Zambian Inflation Accelerates to 6-Year High After Kwacha Slumpsby
Power crisis, world's worst-performing currency boost prices
Statistics office says `greedy businesses' exploit situation
Zambia consumer prices accelerated by the most in six years, pushed higher by a currency plunge and the southern African nation’s worst power crisis on record.
Yearly inflation quickened to 14.3 percent in October from 7.7 percent the previous month, John Kalumbi, director at the Central Statistical Office, told reports in Lusaka, the capital.
“The surge in inflation follows the rapid depreciation of the kwacha exchange rate,” Irmgard Erasmus, an economist at NKC African Economics, said in reply to e-mailed questions. “The power crisis, and resultant increase in regulated costs, also fueled increases in input costs, and we subsequently expect further pressure on both food and non-food price inflation due to indirect and second-round effects.”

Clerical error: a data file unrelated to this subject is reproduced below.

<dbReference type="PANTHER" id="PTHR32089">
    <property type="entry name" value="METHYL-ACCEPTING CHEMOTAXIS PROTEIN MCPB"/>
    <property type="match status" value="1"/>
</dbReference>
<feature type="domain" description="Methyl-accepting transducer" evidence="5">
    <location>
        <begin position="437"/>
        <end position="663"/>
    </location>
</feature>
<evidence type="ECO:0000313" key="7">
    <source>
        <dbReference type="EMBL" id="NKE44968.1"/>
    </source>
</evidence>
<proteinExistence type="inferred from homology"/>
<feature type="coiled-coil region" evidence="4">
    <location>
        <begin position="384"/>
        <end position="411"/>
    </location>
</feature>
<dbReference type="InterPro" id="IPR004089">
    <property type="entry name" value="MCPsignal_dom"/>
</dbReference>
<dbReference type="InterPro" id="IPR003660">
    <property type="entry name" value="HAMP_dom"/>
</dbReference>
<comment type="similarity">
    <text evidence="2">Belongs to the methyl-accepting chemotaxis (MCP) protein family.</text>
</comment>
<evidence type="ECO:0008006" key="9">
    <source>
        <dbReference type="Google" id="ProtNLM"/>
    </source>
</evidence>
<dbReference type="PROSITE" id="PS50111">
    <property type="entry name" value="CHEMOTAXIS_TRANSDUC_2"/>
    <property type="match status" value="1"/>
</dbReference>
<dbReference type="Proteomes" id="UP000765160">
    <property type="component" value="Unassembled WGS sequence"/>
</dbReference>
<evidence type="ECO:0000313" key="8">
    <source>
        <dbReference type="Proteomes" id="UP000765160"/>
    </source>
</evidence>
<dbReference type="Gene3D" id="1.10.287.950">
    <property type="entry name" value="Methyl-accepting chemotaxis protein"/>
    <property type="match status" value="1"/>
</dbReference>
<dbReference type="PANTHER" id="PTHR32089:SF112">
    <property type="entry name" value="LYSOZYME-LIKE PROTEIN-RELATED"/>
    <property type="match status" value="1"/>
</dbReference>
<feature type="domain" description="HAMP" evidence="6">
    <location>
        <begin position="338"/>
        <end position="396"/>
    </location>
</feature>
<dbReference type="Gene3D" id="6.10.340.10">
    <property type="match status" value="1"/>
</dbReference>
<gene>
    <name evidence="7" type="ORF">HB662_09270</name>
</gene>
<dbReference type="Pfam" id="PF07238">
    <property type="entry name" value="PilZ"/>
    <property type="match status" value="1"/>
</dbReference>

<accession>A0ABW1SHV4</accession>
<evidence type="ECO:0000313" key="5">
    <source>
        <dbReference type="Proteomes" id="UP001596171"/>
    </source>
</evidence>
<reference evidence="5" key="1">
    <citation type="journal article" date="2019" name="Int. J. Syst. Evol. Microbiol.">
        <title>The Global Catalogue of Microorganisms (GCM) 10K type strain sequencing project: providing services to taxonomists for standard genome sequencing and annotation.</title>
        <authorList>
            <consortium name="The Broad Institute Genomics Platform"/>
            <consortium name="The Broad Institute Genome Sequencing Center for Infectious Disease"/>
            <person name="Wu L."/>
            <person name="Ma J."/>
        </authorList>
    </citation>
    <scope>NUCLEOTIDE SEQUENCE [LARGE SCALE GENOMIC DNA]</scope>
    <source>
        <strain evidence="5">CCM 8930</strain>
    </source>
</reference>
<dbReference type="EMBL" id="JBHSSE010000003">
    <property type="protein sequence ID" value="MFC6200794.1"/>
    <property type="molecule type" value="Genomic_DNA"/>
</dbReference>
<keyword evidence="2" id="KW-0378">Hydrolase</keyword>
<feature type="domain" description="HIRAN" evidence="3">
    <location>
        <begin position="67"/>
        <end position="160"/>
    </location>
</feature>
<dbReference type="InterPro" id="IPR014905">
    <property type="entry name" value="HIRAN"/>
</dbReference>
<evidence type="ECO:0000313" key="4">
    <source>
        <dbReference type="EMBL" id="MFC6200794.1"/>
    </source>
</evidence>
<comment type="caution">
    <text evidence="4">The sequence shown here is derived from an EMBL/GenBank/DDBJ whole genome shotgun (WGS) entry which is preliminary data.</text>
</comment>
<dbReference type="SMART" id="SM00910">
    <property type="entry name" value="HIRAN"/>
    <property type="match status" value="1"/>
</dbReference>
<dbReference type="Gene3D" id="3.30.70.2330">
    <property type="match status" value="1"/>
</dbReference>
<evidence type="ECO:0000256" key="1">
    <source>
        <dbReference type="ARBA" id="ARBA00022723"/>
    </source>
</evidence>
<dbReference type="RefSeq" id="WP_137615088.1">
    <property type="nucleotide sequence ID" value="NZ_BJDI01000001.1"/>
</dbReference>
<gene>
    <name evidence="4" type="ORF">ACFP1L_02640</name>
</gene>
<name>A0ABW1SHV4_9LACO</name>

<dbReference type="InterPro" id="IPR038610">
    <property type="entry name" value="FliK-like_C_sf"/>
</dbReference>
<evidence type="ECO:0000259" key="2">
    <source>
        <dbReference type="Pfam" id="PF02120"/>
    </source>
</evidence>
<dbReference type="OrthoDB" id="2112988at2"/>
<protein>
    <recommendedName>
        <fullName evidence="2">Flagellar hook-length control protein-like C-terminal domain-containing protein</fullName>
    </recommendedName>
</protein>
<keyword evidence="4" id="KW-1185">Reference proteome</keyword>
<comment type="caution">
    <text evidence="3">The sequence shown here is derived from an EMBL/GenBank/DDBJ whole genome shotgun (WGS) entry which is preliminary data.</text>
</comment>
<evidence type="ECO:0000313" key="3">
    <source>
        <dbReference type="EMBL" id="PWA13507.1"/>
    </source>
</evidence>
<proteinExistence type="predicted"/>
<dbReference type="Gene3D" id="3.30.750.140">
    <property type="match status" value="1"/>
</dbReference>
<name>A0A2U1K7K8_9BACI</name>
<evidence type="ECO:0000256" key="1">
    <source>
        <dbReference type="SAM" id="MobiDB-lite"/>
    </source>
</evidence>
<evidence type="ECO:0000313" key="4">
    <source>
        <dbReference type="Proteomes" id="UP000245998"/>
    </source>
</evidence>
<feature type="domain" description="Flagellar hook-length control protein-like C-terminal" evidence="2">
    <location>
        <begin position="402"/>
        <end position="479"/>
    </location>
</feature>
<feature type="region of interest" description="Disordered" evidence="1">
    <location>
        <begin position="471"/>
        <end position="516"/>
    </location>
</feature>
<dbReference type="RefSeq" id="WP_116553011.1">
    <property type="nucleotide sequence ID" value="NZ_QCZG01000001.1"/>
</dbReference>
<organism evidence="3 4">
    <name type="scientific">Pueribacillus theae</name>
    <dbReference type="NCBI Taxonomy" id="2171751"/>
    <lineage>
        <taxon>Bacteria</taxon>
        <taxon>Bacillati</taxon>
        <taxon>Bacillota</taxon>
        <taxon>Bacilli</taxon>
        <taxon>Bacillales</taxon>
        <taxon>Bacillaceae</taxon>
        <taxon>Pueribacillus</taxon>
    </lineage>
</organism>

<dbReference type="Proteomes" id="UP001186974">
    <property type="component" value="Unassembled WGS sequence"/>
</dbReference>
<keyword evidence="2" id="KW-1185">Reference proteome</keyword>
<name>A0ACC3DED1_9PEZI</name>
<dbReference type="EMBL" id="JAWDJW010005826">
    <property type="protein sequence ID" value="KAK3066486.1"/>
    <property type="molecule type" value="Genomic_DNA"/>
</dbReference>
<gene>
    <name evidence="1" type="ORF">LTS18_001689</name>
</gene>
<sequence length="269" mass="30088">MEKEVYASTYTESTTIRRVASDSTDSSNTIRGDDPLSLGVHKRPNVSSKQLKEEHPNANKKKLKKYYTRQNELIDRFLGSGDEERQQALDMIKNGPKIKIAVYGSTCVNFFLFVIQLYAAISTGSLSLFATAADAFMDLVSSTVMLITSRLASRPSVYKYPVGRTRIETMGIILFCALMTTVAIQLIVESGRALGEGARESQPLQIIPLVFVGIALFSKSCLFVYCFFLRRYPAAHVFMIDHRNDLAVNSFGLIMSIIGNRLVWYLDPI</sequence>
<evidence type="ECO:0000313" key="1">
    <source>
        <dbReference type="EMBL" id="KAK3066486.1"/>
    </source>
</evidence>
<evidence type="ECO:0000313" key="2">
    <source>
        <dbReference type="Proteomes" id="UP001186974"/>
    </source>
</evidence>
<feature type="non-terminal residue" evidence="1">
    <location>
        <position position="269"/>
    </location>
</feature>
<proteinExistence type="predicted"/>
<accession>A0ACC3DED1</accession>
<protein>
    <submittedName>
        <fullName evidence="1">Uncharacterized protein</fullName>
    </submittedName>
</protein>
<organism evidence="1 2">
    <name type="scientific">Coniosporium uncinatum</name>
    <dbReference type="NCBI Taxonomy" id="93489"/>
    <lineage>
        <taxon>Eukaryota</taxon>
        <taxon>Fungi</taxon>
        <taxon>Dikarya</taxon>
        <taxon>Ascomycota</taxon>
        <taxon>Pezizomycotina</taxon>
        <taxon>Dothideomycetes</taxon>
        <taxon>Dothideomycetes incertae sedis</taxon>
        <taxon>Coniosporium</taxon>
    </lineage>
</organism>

Zambia’s currency has dropped 49 percent against the dollar this year, making it the world’s worst performer. Falling prices of copper, which accounts for 70 percent of Zambian exports, and the power shortage have disrupted the economy. The country is struggling to meet half of peak power demand as low water levels at hydropower dams curtail generation.
Monthly inflation accelerated to 6.2 percent in October from 0.7 percent in in September. While the power shortage and currency slump may have played a role, the jump was mainly the result of businesses exploiting the drop in the kwacha, the statistics office’s Kalumbi said.
“It was purely speculation and greediness” on the part of businesses that increased their prices, as not all products are imported, he said.